He had never saved his money, had learned no other trade or profession, and with millions of trained men jobless, he found it impossible to get work. He soon found himself flat broke. He then took to panhandling, usually getting enough nickels and dimes in a day for his food and a cheap flop. His last dime was now gone. Soon he must leave the languid comfort of the park bench and resume his panhandling, in order to obtain the food and the flophouse bunk that would see him through the night.
A discarded newspaper lay on the bench beside him, and picking it up, he glanced idly through the "Help Wanted" columns of the classified section. Suddenly, a small ad caught and held his attention: WANTED: Experienced mountain climber. Easy work. Excellent pay. Applicants call in person, 1332 Poinsetta Drive, and ask for Professor Hartwell.
Jorgeson frowned and considered. That address would be at least a five mile walk from where he sat. But didn't he walk a good fifteen to twenty miles a day, anyway? And the panhandling might even be better out Poinsetta way, whether he landed the job or not.
He tore the ad from the paper, thrust it into his coat pocket, lurched to his feet, and slouched off on his way.
1332 Poinsettia Drive was a typical California bungalow, set in a spacious grounds, dotted with trees and surrounded by a high, woven wire fence.
Jorgeson stood for a moment, peering through the wire meshes of the gate, trying to gather courage to enter. He was painfully conscious of his unshaven, unkempt appearance. For a moment, he was tempted to turn away and give up the quest.
Then he saw a white-haired, bespectacled man of about his own size and build emerge from a side door and walk out into the yard. He made a queer, clucking noise, and a squirrel came scampering down the nearest tree, then ran toward him and halted with bushy tail arched.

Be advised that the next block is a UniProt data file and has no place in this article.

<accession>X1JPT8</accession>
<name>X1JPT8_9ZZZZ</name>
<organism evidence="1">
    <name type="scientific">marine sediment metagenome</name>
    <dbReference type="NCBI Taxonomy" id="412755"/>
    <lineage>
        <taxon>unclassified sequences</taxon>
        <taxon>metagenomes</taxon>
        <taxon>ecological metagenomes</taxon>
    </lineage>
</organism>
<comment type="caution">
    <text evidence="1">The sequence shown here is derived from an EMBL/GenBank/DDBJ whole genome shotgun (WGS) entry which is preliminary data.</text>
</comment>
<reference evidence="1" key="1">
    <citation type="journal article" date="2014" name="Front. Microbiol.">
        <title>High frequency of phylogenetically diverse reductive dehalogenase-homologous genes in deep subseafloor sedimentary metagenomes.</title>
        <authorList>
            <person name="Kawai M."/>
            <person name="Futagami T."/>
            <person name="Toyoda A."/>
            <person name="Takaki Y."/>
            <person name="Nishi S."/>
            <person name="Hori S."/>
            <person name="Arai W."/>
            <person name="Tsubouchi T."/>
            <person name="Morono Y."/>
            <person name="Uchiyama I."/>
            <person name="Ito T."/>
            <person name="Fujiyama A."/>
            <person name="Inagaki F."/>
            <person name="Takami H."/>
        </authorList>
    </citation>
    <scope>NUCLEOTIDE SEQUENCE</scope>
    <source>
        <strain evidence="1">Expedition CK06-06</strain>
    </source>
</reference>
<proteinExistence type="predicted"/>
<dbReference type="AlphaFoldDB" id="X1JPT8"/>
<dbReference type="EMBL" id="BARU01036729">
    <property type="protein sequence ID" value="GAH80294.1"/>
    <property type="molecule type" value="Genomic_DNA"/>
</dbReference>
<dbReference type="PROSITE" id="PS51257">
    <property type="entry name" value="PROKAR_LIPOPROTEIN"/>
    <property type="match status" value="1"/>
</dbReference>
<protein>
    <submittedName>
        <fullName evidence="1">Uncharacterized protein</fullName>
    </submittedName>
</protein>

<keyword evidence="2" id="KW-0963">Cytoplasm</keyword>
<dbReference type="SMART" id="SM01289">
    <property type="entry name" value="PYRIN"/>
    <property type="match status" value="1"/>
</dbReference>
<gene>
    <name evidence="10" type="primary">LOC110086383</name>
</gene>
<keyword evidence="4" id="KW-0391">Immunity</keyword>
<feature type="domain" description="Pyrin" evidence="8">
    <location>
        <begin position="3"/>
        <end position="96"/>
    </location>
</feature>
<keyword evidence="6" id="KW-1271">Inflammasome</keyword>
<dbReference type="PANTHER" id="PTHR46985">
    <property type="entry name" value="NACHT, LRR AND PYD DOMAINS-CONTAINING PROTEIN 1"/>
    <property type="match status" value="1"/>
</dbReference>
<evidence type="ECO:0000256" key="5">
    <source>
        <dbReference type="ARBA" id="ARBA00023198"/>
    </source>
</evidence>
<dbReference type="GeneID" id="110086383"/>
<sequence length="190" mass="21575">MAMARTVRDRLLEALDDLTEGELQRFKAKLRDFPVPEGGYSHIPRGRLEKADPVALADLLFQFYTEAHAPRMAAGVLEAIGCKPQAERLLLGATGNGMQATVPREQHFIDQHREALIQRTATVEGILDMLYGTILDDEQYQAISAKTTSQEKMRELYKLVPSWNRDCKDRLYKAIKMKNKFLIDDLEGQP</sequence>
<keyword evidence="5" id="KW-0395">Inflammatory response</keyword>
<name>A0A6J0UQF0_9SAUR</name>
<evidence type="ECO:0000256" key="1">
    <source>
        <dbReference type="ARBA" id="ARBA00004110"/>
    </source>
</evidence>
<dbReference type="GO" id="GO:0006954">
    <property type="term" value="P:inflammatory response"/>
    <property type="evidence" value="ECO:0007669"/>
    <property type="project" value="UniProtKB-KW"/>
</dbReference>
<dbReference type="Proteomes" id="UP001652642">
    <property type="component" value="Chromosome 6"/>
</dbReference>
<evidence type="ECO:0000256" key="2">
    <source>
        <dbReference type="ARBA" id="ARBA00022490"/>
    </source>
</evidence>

The man produced an acorn from a bulging coat pocket, and handed it to the squirrel, which sat there on its haunches, nibbling and jerking its tail. It was soon followed by another and another, until no less than a dozen squirrels surrounded the old man.
This sight decided Jorgeson. Undoubtedly, this was Professor Hartwell. A man who was kind to animals would also be likely to be kind to a fellow human being in distress. The Fly opened the gate and entered.
The squirrels scampered away at his approach. The old man rose to his feet, rattling the acorns in his pocket as he appraised the Fly with keen gray eyes that looked out through his gold-rimmed glasses from beneath bushy white brows.
"Well, what can I do for you?" he asked crisply.
"I've come in answer to your ad in today's paper," Jorgeson replied.
"You are an experienced mountain climber?" the old man asked.
"I can climb anything that's climbable," Jorgeson responded.